The strength of the present study is the prospective nature of the trial, which involved a larger number of participants than prior studies(5-7,9) and produced highly reliable data. Postpartum blood loss was recorded by visual estimation among birth attendants of various skill levels; additionally, sterile under-buttock drape measurement, which was performed by another care provider, was highly accurate based on standardised objective measurements. Therefore, data collection bias was not present in this study. Furthermore, the study focused mainly on the value of visual estimation and provided clear evidence that this method has little value and lacks accuracy in determining the volume of postpartum blood loss and diagnosing PPH.
A weakness of this study was that only the blood in the under-buttock drape, but not the blood soaked in gauze packs or swabs, was measured. Hence, the actual incidence of immediate PPH may have been higher than the current reported incidence. It would have been better if a combined approach, i.e. measuring the blood loss volume in the drape as well as weighing all gauze packs or swabs, had been used; the latter could be performed using a simple weighing scale in the delivery suite. The sum of these two methods should provide a better estimation of postpartum blood loss.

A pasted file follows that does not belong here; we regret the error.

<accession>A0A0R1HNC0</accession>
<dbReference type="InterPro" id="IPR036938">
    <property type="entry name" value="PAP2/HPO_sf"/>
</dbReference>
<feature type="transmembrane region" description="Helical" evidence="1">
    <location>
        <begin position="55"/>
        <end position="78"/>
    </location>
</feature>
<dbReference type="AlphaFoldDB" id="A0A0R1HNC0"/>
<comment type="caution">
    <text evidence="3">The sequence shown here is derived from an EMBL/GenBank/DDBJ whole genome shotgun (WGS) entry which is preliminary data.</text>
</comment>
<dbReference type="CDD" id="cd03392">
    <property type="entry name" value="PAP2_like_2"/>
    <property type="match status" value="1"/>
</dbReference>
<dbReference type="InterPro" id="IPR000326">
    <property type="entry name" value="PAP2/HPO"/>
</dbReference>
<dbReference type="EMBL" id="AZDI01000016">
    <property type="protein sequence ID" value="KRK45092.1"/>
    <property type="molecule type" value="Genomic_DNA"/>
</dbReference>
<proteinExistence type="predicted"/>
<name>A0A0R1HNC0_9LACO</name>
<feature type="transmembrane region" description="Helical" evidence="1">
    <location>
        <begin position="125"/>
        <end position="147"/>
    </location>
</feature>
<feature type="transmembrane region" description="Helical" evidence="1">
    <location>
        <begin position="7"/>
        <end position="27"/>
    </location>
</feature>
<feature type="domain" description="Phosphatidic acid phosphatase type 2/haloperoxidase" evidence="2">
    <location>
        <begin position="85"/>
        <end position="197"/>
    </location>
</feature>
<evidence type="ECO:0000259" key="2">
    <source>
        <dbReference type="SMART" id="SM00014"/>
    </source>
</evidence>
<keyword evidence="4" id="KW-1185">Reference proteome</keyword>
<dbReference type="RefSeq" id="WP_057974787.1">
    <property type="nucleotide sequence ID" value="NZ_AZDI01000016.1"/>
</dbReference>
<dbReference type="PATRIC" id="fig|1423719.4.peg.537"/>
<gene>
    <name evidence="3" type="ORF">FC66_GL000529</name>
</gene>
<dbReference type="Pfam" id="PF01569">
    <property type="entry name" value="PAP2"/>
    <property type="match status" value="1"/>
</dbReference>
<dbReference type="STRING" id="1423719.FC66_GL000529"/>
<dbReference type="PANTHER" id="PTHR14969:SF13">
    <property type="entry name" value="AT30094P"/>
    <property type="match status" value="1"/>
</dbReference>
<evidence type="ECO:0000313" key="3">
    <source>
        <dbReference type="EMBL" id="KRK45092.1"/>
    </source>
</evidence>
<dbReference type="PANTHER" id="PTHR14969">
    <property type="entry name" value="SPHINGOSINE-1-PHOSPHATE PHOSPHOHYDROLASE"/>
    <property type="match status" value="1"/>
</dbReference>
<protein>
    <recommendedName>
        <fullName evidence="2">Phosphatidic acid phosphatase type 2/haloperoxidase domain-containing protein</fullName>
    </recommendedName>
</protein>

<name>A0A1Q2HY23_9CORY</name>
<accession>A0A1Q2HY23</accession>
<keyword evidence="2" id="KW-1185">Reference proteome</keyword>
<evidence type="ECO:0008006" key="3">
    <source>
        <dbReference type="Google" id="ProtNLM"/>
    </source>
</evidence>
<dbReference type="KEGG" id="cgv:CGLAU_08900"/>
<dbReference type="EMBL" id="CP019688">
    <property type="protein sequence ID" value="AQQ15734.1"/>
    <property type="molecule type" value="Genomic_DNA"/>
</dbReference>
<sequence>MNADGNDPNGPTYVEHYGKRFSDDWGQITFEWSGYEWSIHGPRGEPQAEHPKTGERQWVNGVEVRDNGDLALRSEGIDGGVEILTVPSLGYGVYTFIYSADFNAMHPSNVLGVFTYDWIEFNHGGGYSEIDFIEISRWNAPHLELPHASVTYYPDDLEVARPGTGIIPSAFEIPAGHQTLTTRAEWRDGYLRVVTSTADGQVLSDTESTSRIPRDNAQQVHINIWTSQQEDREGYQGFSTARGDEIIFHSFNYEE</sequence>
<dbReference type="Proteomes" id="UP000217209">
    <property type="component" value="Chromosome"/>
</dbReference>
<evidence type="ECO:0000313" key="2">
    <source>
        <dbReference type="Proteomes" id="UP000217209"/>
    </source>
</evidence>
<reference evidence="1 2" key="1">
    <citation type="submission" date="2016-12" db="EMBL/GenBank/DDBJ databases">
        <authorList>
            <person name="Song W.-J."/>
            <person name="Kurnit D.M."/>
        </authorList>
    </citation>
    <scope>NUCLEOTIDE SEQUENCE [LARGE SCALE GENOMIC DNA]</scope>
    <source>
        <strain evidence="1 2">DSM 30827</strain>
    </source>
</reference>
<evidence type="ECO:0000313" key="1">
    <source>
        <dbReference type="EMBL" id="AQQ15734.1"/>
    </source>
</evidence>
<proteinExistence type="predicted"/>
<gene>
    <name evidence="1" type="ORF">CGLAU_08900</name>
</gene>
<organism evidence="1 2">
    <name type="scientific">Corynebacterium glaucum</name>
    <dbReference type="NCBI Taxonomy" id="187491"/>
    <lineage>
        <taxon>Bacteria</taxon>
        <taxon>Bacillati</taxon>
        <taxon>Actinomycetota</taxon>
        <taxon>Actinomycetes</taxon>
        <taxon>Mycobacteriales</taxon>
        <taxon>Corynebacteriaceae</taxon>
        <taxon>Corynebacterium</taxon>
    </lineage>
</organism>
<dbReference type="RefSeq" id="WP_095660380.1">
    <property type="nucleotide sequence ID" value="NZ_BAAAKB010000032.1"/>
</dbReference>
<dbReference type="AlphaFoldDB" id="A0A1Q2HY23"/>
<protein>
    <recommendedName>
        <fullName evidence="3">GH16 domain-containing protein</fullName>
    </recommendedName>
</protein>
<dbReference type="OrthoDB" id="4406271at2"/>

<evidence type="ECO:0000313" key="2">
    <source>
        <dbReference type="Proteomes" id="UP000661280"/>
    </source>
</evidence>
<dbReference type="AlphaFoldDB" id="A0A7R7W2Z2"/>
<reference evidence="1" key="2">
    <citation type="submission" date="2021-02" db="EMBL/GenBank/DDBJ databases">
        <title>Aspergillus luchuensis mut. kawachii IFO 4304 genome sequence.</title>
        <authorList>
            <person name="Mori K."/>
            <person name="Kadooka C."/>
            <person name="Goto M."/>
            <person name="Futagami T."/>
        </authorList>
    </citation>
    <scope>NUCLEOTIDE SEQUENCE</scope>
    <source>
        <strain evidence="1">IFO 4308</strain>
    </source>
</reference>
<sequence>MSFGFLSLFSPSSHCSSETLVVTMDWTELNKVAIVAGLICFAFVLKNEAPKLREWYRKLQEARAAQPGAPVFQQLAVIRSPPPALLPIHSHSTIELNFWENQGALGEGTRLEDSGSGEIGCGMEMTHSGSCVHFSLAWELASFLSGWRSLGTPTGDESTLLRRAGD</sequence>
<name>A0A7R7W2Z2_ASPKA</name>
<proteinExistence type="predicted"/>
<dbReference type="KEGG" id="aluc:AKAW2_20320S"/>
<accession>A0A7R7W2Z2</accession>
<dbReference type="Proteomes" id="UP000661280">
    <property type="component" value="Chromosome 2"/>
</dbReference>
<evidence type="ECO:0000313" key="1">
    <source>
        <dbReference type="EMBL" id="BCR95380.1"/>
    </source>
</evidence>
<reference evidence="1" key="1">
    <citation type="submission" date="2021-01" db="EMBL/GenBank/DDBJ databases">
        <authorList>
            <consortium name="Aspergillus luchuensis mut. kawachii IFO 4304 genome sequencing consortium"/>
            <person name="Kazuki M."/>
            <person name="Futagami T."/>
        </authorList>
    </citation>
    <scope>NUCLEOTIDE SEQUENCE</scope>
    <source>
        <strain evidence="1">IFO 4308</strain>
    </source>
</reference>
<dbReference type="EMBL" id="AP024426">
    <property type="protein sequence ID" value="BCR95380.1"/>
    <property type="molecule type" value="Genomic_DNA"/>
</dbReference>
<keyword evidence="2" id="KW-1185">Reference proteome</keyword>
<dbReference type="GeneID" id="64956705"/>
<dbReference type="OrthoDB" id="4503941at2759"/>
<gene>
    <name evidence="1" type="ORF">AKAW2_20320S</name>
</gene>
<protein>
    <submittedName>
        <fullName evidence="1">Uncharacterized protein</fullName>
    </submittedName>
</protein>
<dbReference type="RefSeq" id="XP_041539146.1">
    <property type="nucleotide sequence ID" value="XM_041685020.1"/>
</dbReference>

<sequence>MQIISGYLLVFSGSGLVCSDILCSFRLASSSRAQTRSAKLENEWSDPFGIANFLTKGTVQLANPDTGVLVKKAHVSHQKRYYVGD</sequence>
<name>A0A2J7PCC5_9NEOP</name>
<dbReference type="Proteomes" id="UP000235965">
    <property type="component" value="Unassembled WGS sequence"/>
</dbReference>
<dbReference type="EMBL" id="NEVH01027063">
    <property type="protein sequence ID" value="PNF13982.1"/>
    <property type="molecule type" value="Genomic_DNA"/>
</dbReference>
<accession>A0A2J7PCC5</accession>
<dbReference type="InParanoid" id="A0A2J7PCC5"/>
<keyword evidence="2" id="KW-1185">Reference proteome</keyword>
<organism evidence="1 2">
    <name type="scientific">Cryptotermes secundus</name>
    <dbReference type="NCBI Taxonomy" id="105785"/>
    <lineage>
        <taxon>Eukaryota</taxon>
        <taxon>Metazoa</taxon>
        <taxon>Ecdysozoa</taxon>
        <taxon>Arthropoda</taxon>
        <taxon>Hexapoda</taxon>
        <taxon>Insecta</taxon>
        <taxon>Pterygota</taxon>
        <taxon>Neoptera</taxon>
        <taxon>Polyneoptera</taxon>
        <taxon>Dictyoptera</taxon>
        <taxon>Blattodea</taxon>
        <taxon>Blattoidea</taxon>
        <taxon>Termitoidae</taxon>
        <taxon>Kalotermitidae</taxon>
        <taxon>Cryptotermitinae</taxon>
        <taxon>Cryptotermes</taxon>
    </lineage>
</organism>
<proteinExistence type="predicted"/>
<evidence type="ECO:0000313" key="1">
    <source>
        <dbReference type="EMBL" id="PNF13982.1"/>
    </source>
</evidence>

In conclusion, the present study illustrates that visual estimation of postpartum blood loss is inaccurate, resulting in underestimation and misdiagnosis of immediate PPH. Therefore, we propose that visual estimation of postpartum blood loss be withdrawn from standard obstetric practice and replaced with a more appropriate method, such as objective measurement using a sterile under-buttock drape.